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Reports accuse WHO of exaggerating H1N1 threat, possible ties to (Obama donors) drug makers

Von: Leroy N. Soetoro (leroysoetoro@usurper.org) [Profil]
Datum: 05.06.2010 03:37
Message-ID: <Xns9D8DBD69244526F089P2473@202.177.16.121>
Newsgroup: free.impeach.obama alt.health alt.politics.obama alt.politics.democrats.d alt.politics.usa.republican
http://www.washingtonpost.com/wp-dyn/content/article/2010/06/04/AR2010060
403034.html

European criticism of the World Health Organization's handling of the
H1N1 pandemic intensified Friday with the release of two reports that
accused the agency of exaggerating the threat posed by the virus and
failing to disclose possible influence by the pharmaceutical industry on
its recommendations for how countries should respond.

The WHO's response caused widespread, unnecessary fear and prompted
countries around the world to waste millions of dollars, according to
one report. At the same time, the Geneva-based arm of the United Nations
relied on advice from experts with ties to drug makers in developing the
guidelines it used to encourage countries to stockpile millions of doses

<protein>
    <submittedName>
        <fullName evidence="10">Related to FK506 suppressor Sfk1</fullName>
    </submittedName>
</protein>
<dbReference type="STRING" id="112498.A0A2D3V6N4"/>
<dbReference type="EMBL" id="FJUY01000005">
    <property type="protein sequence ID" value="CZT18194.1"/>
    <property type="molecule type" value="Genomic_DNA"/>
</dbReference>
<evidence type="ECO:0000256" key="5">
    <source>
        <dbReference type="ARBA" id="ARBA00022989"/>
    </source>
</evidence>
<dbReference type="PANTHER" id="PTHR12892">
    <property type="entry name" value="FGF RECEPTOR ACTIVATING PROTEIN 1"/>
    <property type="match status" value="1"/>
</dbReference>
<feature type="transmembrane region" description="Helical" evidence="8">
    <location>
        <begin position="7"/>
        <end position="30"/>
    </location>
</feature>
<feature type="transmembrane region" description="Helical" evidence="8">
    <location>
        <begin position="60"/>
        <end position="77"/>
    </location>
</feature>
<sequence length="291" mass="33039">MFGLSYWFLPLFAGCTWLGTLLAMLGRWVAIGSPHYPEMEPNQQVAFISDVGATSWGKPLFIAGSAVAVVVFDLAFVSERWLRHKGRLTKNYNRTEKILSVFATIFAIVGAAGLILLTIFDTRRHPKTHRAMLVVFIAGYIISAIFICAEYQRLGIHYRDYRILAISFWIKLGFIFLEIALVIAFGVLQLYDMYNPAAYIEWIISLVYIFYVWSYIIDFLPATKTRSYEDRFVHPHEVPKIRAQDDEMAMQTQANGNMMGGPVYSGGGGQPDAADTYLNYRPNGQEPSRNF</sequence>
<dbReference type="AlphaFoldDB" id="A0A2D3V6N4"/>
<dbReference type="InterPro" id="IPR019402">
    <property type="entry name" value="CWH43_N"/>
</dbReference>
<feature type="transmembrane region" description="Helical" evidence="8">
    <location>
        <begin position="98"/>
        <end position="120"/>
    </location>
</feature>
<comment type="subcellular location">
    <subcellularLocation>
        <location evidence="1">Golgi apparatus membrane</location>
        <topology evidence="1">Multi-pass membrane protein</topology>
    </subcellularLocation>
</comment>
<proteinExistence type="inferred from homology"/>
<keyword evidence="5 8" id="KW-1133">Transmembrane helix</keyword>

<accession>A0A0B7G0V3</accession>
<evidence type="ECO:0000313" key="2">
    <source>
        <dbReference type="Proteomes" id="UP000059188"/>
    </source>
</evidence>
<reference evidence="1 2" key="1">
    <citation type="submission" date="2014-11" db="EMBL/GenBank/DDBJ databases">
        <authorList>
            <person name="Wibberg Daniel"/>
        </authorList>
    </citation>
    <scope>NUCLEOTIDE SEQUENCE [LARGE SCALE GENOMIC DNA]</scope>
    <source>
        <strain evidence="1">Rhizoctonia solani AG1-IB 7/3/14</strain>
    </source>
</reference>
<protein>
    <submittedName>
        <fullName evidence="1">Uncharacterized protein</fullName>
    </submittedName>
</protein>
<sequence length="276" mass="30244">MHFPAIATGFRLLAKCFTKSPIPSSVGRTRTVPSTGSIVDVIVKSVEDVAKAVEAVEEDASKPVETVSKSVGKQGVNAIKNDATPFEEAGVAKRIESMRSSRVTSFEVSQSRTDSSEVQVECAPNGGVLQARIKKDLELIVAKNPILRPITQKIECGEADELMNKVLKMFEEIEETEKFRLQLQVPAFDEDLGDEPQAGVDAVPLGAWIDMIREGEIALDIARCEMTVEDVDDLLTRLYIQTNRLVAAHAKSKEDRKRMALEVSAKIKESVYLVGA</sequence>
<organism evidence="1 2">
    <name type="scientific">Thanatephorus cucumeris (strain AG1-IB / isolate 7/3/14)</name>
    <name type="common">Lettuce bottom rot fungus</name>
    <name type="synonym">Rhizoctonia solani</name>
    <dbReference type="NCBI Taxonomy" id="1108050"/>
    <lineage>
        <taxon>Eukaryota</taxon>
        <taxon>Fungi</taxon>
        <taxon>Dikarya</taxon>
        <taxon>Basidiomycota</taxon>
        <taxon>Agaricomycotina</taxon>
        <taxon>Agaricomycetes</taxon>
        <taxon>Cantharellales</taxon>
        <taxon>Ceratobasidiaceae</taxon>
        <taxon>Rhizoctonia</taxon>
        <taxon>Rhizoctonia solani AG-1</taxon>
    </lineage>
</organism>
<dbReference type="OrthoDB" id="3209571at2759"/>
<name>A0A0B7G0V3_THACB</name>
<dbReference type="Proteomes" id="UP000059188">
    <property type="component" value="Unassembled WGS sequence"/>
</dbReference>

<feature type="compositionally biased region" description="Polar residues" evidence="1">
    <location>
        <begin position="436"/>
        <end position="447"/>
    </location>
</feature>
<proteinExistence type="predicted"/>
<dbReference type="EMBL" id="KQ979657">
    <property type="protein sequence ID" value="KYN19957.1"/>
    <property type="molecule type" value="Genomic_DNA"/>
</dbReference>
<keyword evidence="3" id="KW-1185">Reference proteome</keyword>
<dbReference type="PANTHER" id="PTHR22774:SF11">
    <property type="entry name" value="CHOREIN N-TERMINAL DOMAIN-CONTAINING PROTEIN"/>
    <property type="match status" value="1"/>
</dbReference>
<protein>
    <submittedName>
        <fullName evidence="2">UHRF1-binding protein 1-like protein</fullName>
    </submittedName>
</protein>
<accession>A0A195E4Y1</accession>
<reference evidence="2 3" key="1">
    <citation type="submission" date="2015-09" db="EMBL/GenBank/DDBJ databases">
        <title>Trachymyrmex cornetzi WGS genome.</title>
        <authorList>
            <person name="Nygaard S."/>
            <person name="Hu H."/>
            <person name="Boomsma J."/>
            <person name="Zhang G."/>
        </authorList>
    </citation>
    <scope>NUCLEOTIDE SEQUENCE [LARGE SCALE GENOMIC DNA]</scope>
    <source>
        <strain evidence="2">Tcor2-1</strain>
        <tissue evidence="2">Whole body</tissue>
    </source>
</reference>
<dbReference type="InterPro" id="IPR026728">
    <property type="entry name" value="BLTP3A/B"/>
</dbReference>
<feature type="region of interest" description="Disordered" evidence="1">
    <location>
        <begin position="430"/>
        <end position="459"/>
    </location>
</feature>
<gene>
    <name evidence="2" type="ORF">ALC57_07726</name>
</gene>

of antiviral medications, according to the second report.

The reports outlined the drumbeat of criticism that has arisen,
primarily in Europe, of how the world's leading health organization
responded to the first influenza pandemic in more than four decades.

"For WHO, its credibility has been badly damaged," wrote Fiona Godlee,
the editor of the BMJ, a prominent British medical journal, that
published one of the reports. "WHO must act now to restore its
credibility."

A spokesman for the WHO, along with several independent experts,
however, strongly disputed the reports, saying they misrepresented the
seriousness of the pandemic and the WHO's response, which was carefully
formulated and necessary given the potential threat.

"The idea that we declared a pandemic when there wasn't a pandemic is
both historically inaccurate and downright irresponsible," said WHO
spokesman Gregory Hartl in a telephone interview. "There is no doubt
that this was a pandemic. To insinuate that this was not a pandemic is
very disrespectful to the people who died from it."